This dark painting displaying a cubist aesthetic and oriental theme is a work by Alexander Volkov – an ethnically Russian artist working in what is now known as Uzbekistan, then part of the Soviet Union’s Central Asia – in the midst of the construction of the Soviet state.
We see three Asian-looking men offering fruits on platters to the presumed viewer. Heat and sweat are almost palpable, together with an uneasy feeling. The characters are cramped into a tight square shape of the canvas; the painting style relies heavily on recent European developments in colour handling and composition.
The painting is a reflection of several processes – political, social, and artistic – that were shaking the new country in the period between the Russian revolution of 1917 and the Great Terror of the 1930s.
It is housed in the collection of the Museum of Oriental Art in Moscow, Russia – a museum which serves as a reflection of Russia’s view of itself as both grand multi-national Empire and a center of knowledge and research to rival other European capitals. The scope of the collection covers everything from the Middle East to the Far East and includes it’s own eastern territories from the Caucasus, through Central Asia and Siberia. In this way, Russia clearly positions itself as a European nation and differentiates itself from everything Oriental, including places within its own territory.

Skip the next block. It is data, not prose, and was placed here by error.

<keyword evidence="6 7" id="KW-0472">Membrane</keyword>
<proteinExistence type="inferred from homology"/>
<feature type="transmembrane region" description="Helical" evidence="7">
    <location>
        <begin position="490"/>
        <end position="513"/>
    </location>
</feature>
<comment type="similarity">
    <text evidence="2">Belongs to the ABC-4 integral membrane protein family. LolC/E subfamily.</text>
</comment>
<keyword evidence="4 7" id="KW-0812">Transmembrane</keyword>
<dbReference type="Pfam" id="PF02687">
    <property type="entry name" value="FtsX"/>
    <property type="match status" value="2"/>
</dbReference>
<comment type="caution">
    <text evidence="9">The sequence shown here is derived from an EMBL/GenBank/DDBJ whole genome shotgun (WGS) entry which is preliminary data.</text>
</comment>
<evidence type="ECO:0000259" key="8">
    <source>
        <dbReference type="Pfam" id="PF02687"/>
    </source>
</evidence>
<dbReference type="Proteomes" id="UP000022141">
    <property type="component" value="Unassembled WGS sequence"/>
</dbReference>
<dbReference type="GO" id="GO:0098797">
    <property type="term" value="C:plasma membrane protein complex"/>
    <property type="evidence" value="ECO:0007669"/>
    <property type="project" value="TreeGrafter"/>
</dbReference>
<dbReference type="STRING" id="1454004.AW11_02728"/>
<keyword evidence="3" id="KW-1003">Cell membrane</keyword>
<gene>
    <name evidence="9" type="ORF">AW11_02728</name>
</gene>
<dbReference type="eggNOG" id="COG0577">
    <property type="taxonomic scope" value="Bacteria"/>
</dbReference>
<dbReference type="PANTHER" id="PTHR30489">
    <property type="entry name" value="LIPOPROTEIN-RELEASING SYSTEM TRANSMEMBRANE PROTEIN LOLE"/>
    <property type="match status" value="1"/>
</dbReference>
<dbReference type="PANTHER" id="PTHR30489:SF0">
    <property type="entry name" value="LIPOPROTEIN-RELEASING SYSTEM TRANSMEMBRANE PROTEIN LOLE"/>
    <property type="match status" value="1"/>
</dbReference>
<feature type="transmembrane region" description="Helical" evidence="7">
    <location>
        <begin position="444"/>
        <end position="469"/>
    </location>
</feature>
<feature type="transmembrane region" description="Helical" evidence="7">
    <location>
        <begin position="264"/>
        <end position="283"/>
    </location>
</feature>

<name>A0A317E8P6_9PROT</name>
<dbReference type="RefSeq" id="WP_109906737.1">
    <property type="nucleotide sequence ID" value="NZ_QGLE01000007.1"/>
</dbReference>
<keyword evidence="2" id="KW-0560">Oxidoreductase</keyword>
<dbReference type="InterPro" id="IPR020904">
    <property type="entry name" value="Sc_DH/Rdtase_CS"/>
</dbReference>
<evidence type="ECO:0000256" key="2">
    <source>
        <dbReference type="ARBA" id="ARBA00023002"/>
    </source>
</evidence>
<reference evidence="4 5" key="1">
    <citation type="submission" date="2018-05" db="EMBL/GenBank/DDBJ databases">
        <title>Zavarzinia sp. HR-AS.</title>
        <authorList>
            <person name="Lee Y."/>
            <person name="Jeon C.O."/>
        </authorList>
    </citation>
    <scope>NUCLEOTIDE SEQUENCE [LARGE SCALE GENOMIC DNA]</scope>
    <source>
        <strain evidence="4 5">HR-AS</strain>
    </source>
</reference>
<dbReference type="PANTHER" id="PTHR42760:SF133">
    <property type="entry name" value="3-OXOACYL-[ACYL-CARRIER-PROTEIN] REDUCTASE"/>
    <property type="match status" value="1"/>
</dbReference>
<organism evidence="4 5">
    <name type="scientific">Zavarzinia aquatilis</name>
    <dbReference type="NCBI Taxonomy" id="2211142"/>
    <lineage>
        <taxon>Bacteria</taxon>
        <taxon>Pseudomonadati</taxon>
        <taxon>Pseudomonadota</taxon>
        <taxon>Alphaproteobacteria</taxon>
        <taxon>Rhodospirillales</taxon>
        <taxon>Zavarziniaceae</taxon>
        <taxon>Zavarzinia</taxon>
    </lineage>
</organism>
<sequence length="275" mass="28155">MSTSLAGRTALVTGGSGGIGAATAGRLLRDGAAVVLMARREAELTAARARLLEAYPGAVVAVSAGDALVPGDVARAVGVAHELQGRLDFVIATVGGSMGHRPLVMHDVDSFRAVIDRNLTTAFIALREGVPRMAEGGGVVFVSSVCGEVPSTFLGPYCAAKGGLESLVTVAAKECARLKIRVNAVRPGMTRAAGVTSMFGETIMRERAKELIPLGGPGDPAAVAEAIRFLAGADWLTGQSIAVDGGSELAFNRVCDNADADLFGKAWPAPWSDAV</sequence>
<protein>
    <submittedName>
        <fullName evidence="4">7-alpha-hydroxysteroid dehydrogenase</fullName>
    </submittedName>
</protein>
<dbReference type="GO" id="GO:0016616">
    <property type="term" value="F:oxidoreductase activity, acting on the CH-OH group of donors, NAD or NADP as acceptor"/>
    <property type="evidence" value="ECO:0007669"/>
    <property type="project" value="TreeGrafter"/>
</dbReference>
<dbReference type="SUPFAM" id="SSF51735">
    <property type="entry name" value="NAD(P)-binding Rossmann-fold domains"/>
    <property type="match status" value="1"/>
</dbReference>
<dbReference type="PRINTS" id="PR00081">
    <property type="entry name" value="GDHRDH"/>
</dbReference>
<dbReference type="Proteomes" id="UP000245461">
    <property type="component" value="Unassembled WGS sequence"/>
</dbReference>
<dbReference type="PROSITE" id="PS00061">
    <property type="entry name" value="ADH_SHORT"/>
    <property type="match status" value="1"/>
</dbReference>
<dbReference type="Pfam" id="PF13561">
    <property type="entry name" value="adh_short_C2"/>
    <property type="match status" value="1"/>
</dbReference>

The painting depicts an act of offering of fruit – a theme typical of orientalist works. However the treatment of the subject removes it from the area of the pleasurable and consumable. In a way, Volkov is a reluctant orientalist. He was a revolutionary artist during his lifetime, influenced by European cubism as well as artists such as Diego Rivera and Russian avant-gardists.
Volkov’s departure to the Soviet East may be seen as a form of an escape from the growing pressures of the Soviet censorship and propaganda. He ended up in what was in effect a Soviet periphery, outside of the center – escaping both political and artistic pressure. He made half-hearted attempts at depicting Soviet reality, as the Soviet artists were encouraged to do in the most positive terms. However Soviet critics caught up with him and accused him of the forbidden formalism. He was only accepted into the Soviet art history in the 1970s.
His methods and genuine interest in both artistic practice and Central Asia allowed him to leave a lasting impact on the generations of artists in his adopted home. Without adding anything to the stereotyping process of creating national identities, which was a norm at the time, he managed to leave a suggestion of what may be possible in art for the next generation of Uzbek artists. For us, his works offer an alternative window into the Soviet history.
Words by Aliya de Tiesenhausen
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